When you are performing a VDI performance test with Login VSI, the most important part of any test are the results. But the result is only valid when you have completed a successful test, because there are many factors that can influence the test result. So how to make sure that a test was run successfully? One of the misconceptions that I hear quite often is that fact that you will need to reach VSImax for a test to be considered successful. In this blog I will explain the best way to determine if a test was successful or not.Add a comment
Every user of Login VSI knows the “famous” VSImax chart in the Login VSI Analyzer. This chart is used in almost every VDI white paper of the major software / hardware vendors in our industry and basically shows the maximum capacity of your virtualized desktop environment. Besides VSImax, I frequently notice that many of our customers are not very familiar with the other charts in the Login VSI Analyzer. In this blog I would like to share some charts and features of the Login VSI Analyzer that I frequently use after a performance test.Add a comment
Most people describe Login VSI as a “load generator”, but I don't feel this actually does it justice. The main differentiator between Login VSI and other load testing solutions is the fact that Login VSI generates load on a virtualized desktop environment by using virtual users to simulate the same behavior as your real users, instead of just static load. There's much more to consider when simulating those pesky and unpredictable humans. This enables any IT department to test the real-life impact of changes on the maximum capacity of their VDI environment without having to use (and bother) their real users.Add a comment
Applications, applications, applications… The most important part of the user’s desktop are the actual apps and therefore also the most important part of the Login VSI workload. In this blog I will share five important best practices when adding applications to your VDI performance tests with Login VSI.Add a comment
Hey there Login VSI fans. We are excited to release a new feature in Login VSI 4.1.7 for testing Citrix Published Applications with XenApp. We’ve been able to support Citrix XenApp for some time with some help from our professional services team, but now our default workloads are supported as hosted applications without the need for a published desktop or virtual desktop infrastructure (VDI) as the target. Of course we still provide support for any of your business critical applications you’d like to add to the workloads, and this new release makes that even easier.Add a comment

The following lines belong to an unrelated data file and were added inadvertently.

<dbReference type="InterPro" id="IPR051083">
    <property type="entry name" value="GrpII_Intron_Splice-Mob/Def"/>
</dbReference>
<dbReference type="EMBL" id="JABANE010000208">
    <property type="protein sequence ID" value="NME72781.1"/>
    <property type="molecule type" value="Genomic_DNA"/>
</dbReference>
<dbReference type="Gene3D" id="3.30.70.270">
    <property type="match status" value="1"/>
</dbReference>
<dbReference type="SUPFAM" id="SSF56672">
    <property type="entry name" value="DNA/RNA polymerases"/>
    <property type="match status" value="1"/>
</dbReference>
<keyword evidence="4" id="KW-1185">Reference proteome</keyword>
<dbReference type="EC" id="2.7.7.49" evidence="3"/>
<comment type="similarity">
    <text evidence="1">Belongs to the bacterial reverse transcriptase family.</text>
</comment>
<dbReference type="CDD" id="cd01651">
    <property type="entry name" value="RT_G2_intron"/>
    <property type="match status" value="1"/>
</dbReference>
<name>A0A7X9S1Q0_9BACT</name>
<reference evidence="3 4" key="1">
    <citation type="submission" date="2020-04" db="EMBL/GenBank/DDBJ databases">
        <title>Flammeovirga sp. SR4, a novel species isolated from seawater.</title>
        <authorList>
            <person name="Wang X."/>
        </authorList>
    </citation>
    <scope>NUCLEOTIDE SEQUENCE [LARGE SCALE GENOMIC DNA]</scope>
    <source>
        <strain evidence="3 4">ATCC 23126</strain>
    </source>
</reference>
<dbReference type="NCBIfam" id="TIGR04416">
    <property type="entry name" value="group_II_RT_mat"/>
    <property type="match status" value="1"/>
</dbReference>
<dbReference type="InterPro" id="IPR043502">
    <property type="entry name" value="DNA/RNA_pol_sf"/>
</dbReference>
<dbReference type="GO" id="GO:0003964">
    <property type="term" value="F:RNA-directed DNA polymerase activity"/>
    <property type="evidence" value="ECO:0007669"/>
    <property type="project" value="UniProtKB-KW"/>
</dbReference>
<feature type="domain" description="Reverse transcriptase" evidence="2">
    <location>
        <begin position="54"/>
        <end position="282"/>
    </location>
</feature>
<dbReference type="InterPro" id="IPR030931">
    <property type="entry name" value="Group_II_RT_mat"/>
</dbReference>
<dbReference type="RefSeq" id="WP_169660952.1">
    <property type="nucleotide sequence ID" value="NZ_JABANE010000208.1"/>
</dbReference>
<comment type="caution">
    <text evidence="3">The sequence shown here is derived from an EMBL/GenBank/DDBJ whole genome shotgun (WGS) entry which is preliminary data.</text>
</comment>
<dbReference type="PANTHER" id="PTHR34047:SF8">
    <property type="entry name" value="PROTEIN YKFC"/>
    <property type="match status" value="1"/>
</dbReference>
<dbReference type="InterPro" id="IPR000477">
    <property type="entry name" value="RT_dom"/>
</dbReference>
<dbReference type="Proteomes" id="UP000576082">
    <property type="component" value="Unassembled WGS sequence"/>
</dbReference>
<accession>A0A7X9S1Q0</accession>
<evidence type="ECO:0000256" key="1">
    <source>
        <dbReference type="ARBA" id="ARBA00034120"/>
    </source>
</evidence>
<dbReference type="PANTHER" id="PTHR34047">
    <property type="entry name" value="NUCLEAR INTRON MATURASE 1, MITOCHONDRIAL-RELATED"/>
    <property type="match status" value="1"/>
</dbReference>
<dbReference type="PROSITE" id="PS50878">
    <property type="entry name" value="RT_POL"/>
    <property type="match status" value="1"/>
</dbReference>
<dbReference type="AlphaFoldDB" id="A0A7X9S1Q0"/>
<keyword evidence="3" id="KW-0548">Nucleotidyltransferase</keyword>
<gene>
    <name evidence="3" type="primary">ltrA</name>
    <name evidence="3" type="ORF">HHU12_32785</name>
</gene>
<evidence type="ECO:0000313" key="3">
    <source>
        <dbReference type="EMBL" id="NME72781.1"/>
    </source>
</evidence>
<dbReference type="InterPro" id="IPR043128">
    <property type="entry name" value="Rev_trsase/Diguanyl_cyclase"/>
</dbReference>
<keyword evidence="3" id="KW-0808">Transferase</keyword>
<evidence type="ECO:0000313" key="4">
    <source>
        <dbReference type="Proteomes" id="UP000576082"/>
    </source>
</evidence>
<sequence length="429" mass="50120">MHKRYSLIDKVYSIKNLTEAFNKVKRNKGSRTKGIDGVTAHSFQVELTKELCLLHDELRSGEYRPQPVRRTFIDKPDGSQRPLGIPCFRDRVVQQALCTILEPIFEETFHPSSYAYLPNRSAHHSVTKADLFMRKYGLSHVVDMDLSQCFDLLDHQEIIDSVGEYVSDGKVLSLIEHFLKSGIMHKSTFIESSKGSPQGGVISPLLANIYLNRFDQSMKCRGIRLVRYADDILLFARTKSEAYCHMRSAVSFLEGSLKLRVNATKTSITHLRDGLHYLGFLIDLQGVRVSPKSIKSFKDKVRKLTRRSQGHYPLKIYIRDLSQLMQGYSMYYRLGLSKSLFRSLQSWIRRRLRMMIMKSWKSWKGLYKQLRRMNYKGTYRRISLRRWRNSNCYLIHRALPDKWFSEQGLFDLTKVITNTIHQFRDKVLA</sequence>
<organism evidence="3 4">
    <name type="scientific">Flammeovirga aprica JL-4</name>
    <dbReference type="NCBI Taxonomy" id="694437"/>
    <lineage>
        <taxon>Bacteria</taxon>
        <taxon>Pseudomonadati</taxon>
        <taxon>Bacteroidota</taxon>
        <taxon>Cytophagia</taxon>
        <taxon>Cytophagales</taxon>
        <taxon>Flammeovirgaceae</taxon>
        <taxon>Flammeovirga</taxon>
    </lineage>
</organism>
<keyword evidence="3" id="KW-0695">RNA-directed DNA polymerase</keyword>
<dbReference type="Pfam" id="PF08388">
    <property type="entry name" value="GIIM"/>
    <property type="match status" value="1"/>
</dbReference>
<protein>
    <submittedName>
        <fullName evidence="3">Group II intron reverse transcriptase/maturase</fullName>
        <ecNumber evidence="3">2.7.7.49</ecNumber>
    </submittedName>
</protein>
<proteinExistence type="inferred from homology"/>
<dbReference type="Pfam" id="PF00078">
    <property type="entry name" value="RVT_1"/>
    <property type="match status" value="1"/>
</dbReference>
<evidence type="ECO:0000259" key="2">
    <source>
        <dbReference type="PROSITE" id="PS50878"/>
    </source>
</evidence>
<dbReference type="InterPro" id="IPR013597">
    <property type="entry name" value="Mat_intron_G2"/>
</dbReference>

Time zones are settings that are configured once by system administrators and are never looked at again. Why would you even bother to take a look at it again when everything works? That’s a very good question, but based on our own experience with customers, we know that the time settings are not always configured correctly. Not only can this affect your entire virtualized desktop environment, especially security authentication suffers from it, but it can also ruin your Login VSI test results. To avoid wasting your time, we will discuss time settings in this blog.Add a comment
Two weeks ago I received an email from a customer asking if the colors in Login VSI graphs could be changed after analyzing a test. The customer mentioned that the colors don’t have enough contrast which makes it difficult to clearly distinguish the lines in the graphs. After asking our development team to implement this valuable customer feedback, it was immediately apparent that this functionality was actually already available in the Analyzer! That’s a quick way to deliver new functionality to our customers.Add a comment
Welcome to the first Tips & Tricks article! We’re reviewing the most common questions asked of our support engineers, and forum posts, and providing these articles to make deploying, managing, and testing VDI easier. Today we are explaining how to fix default type associations in Windows 10.Add a comment
At Login VSI Support, we sometimes see tickets where customers are having trouble connecting the Login VSI Launcher to Citrix StoreFront. My colleague Jeffrey Hsieh already wrote a helpful blog about the most common Citrix StoreFront errors and how to avoid them during a Login VSI test.
Often I notice Login VSI customers are experiencing the “getting authentication token for resources” error because of the “trusted domains” setting. In this blog I will describe why this error occurs and how to quickly resolve it.Add a comment
Setting up centralized virtualized desktop environments is challenging, to say the least. With so many components to configure for resiliency and optimum performance, it is hard to know when you’ve set up everything just right. Login VSI’s virtual users provide insight into VDI complexity. Virtual users will try the system out, at scale, and help identify where the environment can be improved. But sometimes the workloads of virtual users need further customization from what we provide out of the box, so to speak. Today, we’ve made a big step to make this customization easier for our customers.Add a comment
More Articles ...
- Quickly parse and filter external performance data with PPD - Login VSI Tips and Tricks
- Calculating Maximum Virtual Desktop Capacity – VSImax Explained
- Scalability testing with Login VSI: X-IO perspectives
- Workload Mashup - Simulate different behaviors of various users during a VDI performance test
- VDI Load Testing: When do I need an extra VSIshare?
- Scheduling automatic Login VSI performance tests for your virtualized desktop environment
- Login VSI supports Windows 10 for virtualized desktop performance testing
- Top 12 Virtualized Desktop Performance Testing Mistakes
- Getting Started Video Series for Login VSI
- Disconnected Sessions - Login VSI Support Perspective